Q: I am living with my elderly parents and making some repairs. One of the bathrooms has a towel rack that is hanging on by one screw; the other screw has created a largish hole in the wall. Having tried various larger screws that spread out inside the wall without success, I am afraid I’ll have to replace a piece of the wall.
Can you offer me any other alternative? Could you please explain the process for replacing a small area of Sheetrock to give the old screw a new and sturdy home? –Hilarie (Woodside, Calif.)
A: The bad news is that there isn’t a simple fix for your problem. The good news is that replacing a small piece of drywall is not that difficult.
It seems that the screws attaching the towel rack to the wall were not driven into the framing, only into the drywall. After years of use they were bound to come loose. The solution is to provide a solid backing for the screws.
Cut a 6-inch-square piece of drywall from the damaged part of the wall. Make sure the failed screw holes are in the center of this piece. We recommend that you make these cuts with a utility knife. Although you’ll have to make several passes on each side of the square, you will get a clean cut. This is important, because you will save this piece and replace it once the wood backing is installed. This ensures an accurate fit to the patch.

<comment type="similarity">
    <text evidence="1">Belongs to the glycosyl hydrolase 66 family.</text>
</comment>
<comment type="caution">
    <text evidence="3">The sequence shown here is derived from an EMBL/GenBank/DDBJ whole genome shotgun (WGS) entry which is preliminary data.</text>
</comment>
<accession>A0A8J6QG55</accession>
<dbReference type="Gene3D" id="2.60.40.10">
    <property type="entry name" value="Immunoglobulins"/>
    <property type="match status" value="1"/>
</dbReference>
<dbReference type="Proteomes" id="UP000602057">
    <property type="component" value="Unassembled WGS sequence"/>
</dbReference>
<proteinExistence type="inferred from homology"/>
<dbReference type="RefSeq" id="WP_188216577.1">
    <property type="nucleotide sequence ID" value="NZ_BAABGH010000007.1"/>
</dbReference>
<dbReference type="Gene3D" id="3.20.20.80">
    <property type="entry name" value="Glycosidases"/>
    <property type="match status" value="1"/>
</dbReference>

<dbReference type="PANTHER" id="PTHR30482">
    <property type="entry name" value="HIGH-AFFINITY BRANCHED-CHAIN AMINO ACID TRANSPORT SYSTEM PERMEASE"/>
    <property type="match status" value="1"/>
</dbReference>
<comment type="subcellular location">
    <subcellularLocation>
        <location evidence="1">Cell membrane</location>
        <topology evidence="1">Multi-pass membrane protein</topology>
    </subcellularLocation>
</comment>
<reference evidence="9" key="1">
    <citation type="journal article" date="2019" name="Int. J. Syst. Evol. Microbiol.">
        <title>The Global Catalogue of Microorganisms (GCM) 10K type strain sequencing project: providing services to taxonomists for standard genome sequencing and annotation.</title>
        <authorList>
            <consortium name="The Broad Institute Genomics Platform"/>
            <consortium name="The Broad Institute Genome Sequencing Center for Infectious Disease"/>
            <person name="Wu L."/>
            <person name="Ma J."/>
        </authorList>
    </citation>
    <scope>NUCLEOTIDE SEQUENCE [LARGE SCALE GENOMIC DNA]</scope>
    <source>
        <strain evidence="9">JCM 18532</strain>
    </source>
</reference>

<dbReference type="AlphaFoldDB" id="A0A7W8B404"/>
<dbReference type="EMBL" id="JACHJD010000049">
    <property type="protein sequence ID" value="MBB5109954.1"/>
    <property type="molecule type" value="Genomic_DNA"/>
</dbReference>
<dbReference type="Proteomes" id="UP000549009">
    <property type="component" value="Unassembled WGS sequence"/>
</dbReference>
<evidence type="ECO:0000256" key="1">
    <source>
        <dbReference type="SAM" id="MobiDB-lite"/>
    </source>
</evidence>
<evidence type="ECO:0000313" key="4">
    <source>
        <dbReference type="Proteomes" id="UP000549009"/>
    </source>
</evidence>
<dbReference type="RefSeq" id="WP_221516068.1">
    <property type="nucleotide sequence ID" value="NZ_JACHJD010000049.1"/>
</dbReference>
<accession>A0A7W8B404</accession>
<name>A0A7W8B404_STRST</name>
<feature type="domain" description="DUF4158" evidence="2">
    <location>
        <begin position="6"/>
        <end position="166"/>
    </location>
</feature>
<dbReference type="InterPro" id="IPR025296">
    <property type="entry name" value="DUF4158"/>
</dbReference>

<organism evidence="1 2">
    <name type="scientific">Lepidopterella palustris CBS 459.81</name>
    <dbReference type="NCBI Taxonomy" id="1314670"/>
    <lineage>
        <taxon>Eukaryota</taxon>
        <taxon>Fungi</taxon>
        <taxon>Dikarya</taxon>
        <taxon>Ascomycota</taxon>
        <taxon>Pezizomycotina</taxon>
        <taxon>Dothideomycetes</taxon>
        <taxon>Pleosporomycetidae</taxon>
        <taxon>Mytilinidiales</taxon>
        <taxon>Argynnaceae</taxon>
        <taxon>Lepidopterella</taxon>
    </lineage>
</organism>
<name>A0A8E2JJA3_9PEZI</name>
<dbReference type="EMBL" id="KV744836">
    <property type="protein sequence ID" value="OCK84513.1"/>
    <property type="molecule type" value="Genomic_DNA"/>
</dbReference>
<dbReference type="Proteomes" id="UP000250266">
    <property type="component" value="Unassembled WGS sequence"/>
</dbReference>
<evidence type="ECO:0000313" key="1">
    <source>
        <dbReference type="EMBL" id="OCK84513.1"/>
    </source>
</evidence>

If the piece you remove is too badly damaged you may have to cut a small piece of drywall to fit. The problem here is that drywall comes in 4-by-8-foot pieces. Don’t buy an entire piece.
Drywall gets damaged regularly at home centers and lumberyards. Check to see if they have a damaged piece they will sell you at a reduced price. Or better yet, ask if they will give you a small piece salvaged from a severely damaged sheet. We’ve even been known to Dumpster dive at construction sites.
Once you have a hole in the wall, cut a piece of wood so that it is a little wider but not as long as your 6-inch-square opening. An 8-inch by 5-inch piece of scrap